Avengers Vs. X-Men #0, a prologue to the upcoming event featuring the world’s greatest mutants going head to head with the world’s great superhero team, is a slam-dunk for generating interest. I’ve had my problems in the past with writer Brian Michael Bendis and Jason Aaron, but in Issue Zero they do what they do incredibly well. The battle lines are drawn without giving too much of the plot away and the final scene will give any comic book fan a slight bit of the chills. While the Avengers may be in on the battle, this event is all about the mutants.
This issue is cut into two separate sections, with Bendis and Aaron handling the writing duties respectively. The first story is the Scarlet Witch, daughter of Magneto and the woman who both slaughtered the Avengers and annihilated the mutant world to almost nothing. Granted, she was under mind control and suffering a nervous breakdown, but she’s still known as the disgraced Avenger. The second deals with Hope Summers, the mutant messiah who may save mutantkind or destroy them.
Bendis is smart enough to open Avengers Vs. X-Men with an attack by M.O.D.O.K.. I say this simply because everything is better when M.O.D.O.K. is involved. Scarlet Witch manages to subdue M.O.D.O.K. with the help of Ms. Marvel and Spider-Woman. That’s when things get hairy. A much debated trip to the Avengers Mansion ends with Vision tearing into Scarlet Witch, reducing her to tears. It’s clear that Scarlet’s sins have yet to be forgiven.
Cue the Jason Aaron story. The mutant messiah Hope Summers has been spending her nights beating the hell out of random bad guys. Worried that this new vigilante hobby might get her into trouble, Cyclops confronts Hope. Here’s where Aaron’s lack of experience shows. Instead of allowing events to unfold to tell his story, he crams it with exposition where we learn that the Phoenix is coming for Hope and the possible results of that union scares the mutant crap out of the mutant community.
Aaron, for some reason, always writes Cyclops as an idiot when it comes to communication. His attempt to talk to Hope falls flat and the mutant messiah races off to stop a bank robbery in the most violent way possible. Aaron once again needs to force his “edgy” thing into a story that’s supposed to center on a confused teenager. It’s not that the violence is unwarranted, it just always goes on too long with Aaron at the helm. I will give him kudos about the final panels, they are stunning. Watching the burning Phoenix racing towards the earth is pure comic geek bliss.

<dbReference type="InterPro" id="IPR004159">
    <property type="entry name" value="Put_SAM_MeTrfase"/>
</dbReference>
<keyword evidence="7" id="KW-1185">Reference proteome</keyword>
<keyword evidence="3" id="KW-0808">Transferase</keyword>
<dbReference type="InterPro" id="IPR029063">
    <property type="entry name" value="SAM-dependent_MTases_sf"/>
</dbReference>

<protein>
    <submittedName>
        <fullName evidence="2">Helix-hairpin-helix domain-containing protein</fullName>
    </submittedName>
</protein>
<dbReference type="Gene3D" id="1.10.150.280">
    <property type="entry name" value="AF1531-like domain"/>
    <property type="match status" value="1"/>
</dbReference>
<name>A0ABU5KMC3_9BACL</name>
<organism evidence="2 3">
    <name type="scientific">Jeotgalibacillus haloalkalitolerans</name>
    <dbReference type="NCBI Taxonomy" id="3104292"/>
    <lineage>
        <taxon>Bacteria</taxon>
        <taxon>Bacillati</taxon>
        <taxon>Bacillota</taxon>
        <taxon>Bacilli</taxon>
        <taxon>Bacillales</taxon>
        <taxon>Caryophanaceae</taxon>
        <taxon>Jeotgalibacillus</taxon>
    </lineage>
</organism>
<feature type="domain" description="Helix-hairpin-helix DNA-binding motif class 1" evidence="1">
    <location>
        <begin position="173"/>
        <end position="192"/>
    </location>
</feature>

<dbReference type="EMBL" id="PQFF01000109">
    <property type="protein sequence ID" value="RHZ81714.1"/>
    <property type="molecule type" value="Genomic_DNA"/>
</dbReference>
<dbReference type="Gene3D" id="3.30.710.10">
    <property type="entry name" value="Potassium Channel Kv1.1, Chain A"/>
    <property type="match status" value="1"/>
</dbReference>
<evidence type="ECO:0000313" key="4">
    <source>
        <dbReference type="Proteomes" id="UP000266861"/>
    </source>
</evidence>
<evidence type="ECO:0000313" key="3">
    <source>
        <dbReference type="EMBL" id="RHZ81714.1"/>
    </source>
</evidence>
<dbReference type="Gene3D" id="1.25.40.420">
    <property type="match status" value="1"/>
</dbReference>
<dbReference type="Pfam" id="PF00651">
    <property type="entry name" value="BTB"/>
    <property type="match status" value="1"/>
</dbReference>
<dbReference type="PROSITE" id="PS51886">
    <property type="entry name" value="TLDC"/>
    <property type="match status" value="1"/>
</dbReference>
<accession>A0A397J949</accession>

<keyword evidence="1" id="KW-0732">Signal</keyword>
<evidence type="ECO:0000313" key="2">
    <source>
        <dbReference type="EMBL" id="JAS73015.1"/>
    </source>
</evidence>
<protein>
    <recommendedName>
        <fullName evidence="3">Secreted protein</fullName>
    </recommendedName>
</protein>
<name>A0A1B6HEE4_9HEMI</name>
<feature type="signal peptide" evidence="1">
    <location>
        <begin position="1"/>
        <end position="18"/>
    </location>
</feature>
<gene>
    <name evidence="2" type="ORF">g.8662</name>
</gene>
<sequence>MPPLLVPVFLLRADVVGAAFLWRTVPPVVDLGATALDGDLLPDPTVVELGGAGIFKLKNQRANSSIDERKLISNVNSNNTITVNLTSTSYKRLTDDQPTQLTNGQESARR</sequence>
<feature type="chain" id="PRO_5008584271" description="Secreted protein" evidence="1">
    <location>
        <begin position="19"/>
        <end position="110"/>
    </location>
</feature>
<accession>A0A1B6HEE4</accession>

The connection between these stories is Scarlet Witch, who wiped out all the mutants, and Hope Summers who brought them back. How will Scarlet’s issues with Avengers and Hope’s impending dance with the Phoenix lead to an epic clash between two superhero groups? No idea, and that’s why Avengers Vs. X-Men #0 works so well. Bendis and Aaron manage to set the scene without giving up any details. I also like how the disgraced Scarlet Witch generates sympathy while the mutant messiah Hope is someone you don’t like right off the bat. Avengers Vs. X-Men #0 is rife with dramatic tension.
Frank Cho’s art is solid, but I don’t think it’s special enough for this event series. While Cho’s lines are strong, his lack of shading and hit-or-miss ability with faces hurts the overall effect. His action is stilted as well. The pencils on their own are fine, but together lack any real movement. An artist with a bit more flair should handle a series as big as Avengers Vs. X-Men. One that can combine realistic characters with over-the-top action. Cho’s so-so art aside, Avengers Vs. X-Men #0 has me more interested in this story than I was in Dark Reign and Civil War combined.
(Story: 5 Art: 3)